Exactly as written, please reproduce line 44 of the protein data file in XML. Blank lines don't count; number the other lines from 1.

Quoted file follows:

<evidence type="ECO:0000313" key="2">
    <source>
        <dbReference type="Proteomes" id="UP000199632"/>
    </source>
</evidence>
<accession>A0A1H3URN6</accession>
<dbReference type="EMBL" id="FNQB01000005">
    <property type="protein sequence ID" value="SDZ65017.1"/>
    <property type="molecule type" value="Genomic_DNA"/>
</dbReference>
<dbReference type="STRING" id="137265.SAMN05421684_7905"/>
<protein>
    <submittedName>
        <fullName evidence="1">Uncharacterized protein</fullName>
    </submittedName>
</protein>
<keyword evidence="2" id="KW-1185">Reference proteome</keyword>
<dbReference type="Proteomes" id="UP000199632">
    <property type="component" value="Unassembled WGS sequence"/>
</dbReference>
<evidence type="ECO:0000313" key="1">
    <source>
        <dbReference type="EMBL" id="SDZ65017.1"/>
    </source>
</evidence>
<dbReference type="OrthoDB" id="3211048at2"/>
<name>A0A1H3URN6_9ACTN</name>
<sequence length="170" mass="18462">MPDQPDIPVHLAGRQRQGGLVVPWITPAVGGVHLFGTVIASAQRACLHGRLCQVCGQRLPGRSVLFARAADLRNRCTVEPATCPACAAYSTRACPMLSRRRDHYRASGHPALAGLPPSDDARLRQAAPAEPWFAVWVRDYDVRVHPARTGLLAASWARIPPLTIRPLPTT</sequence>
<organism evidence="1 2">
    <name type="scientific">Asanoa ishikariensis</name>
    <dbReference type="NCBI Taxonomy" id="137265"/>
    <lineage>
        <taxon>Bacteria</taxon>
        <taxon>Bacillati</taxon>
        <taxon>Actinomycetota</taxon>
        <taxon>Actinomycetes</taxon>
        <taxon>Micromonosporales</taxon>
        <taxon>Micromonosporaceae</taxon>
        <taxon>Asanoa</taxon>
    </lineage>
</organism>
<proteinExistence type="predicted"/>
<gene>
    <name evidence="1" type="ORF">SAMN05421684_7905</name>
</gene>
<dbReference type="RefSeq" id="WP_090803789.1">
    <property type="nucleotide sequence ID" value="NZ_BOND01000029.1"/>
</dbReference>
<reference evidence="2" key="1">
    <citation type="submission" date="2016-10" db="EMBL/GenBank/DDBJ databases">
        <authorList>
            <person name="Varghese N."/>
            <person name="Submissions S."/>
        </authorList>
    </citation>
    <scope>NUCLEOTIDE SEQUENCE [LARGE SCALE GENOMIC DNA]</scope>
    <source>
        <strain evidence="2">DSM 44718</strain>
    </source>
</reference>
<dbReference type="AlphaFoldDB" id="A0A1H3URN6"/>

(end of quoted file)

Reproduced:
    <name evidence="1" type="ORF">SAMN05421684_7905</name>